Click on underlined names to view photos where available.

Douglas J. Benton has been directing handbell choirs since 1973. He is a published composer/arranger of handbell, choral, organ, brass and orchestral music, and has been published by six music publishers. Mr. Benton is a frequent contributor to Overtones, the official journal of the American Guild of English Handbell Ringers (AGEHR), writing articles on various ringing techniques with Bass Bells and Multiple Bells, conducting, rhythm/counting and the first major research on Carpal Tunnel Syndrome/Repetitive Strain Injury and Handbell Ringing. He is an internationally respected Clinician and is in great demand nationally as a Festival Massed Conductor. Mr. Benton was appointed Bellmaster at Northern Arizona University, Flagstaff, in 1989 where he founded the NAU Harter Memorial Handbell Choir and directed the NAU Summer Music Camp Handbell Choirs until 2000. He has served the AGEHR as Arizona State Chair, and Area XI Chair. In addition, he served on the National Board of Directors of AGEHR as Area XI Chair and Chair of the Director Education Department. Currently, Mr. Benton is full-time Director of Music Ministries at Gold Canyon United Methodist Church, Gold Canyon, Arizona, and is the Southwestern Area Representative for Malmark Handbells.

Jan Bishop BiglerWhen I was seven, my little neighbor friend came to me all excited because we were going to take accordion lessons. That sounded a little weird to me, even at that age, and soon found out it was recorder lessons. I rode my bike to the lessons in Riverside, California. Pretty soon the same neighbors got tired of me always being at their house playing their piano. So mom and dad got me a piano and I started piano lessons at about age eight. I was playing the piano in the orchestra in Junior High in Claremont, California. One day the conductor asked if anyone would like to learn to play the cello because he was short on cellists. I raised my hand and that got me started in my cello career. The biggest problem with playing the cello at that time was that girls still weren't allowed to wear pants to school and our skirts were short. I often played cello side-saddle!
   I continued to study both piano and cello through high school in New Jersey. We lived very close to New York City so the musical opportunities were unlimited. I played with many long-term and short-term groups and organizations, including special performances with the New Jersey Symphony. I hauled my cello to Brigham Young University and was admitted into the Philharmonic Orchestra; I continued private cello lessons. But not being satisfied with knowing how to play three instruments, I started organ lessons. I only had enough time left to take about three semesters before graduation. But it was enough to become competent to play for church for the next twenty or so years while we raised three daughters.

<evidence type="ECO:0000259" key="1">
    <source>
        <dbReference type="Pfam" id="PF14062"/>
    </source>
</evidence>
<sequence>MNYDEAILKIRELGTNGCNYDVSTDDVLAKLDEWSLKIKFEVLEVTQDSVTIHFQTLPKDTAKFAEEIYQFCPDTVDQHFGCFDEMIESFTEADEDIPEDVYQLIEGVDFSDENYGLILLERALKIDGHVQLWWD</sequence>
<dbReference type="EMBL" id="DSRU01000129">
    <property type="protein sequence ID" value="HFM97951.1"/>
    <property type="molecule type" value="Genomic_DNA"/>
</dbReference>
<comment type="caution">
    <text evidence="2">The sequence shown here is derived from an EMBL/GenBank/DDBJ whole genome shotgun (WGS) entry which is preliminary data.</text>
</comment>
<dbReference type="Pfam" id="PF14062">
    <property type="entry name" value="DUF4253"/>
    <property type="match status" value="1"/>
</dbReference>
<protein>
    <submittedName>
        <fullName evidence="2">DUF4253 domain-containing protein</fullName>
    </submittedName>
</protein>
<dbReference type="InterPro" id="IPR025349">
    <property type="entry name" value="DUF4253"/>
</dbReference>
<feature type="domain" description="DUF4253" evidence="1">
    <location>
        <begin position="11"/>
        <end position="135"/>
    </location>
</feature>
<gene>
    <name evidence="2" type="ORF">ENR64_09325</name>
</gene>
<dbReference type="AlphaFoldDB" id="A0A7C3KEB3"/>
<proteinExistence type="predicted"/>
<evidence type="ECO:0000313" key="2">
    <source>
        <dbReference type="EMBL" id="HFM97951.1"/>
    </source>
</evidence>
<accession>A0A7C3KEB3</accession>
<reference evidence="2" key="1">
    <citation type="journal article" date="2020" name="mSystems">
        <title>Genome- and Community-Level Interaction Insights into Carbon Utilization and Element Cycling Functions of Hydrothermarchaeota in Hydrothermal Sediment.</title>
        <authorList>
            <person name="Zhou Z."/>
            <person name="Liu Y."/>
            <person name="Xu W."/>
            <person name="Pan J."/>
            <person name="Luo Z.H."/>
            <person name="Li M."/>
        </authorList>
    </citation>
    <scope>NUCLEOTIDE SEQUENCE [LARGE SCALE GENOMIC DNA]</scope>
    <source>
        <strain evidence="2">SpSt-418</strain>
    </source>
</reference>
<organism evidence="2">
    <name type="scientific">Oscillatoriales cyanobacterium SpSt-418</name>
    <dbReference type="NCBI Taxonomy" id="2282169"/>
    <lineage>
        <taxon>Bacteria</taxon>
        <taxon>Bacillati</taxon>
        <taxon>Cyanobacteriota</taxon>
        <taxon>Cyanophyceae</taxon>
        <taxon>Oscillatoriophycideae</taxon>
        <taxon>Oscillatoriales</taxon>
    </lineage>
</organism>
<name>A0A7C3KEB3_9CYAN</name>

We moved to Las Vegas after the kids were all grown up and after attending an AGO sponsored recital, I turned to my husband and said "I'm going to take organ lessons again." I studied with Paul Hesselink for about six-and-a-half years and am currently working with Kenneth Udy in Salt Lake City. And now we have a 12-rank pipe organ in our home. My dream is to sit at the organ bench 24/7 and not be responsible for anything else.

Kay Cook is internationally recognized as a leader in the development of virtuoso handbell choirs. Her innovative approach has brought the art of ringing English handbells to new levels of excellence. Ms. Cook has studied music at Eastern Illinois University, Arizona State University, and with Dr. William Payn at Bucknell University. She has served as guest conductor and clinician at handbell seminars and symposiums in Europe, United Kingdom, Canada and throughout the United States. Handbell Exploration, led by Ms. Cook, draws directors, composers, publishers and handbell ringers from Europe, Japan, Canada and the United States to Scottsdale, Arizona each summer where the most creative techniques for handbells are taught. While handbells are traditionally found in the church environment, Ms. Cook has brought this medium into the performing arena with musical selections ranging from classical to pops and jazz. Choirs under her direction have toured internationally and throughout the United States. They record regularly for handbell publishers. This year is the ninth consecutive year that her choirs have performed with The Phoenix Symphony. Ms. Cook's community groups include the virtuoso youth choir Bronzeworks, the Desert Bells, and the Scottsdale English Handbell Ensemble.

Martha M. Grout , MD, MD(H) has more than thirty years experience in medicine and leads a team of seasoned, talented associates. She holds both regular Medical and Homeopathic Medical licenses in the State of Arizona, and serves on the Arizona Board of Homeopathic and Integrated Medicine Examiners. Office staff includes three registered nurses, one with a Master's degree in Nutrition, one with extensive experience in nutritional counseling.
   The Center for Advanced Medicine utilizes modalities of standard allopathic medicine, homeopathic medicine, complementary and alternative medicine, sensory integration, brain-based biofeedback, auditory processing retraining, nutritional therapy, acupuncture, allergy testing and therapy, IV nutritional therapy, heavy metal detoxification, hypnosis and guided imagery … in other words, whatever works is best for the patient, regardless of diagnosis.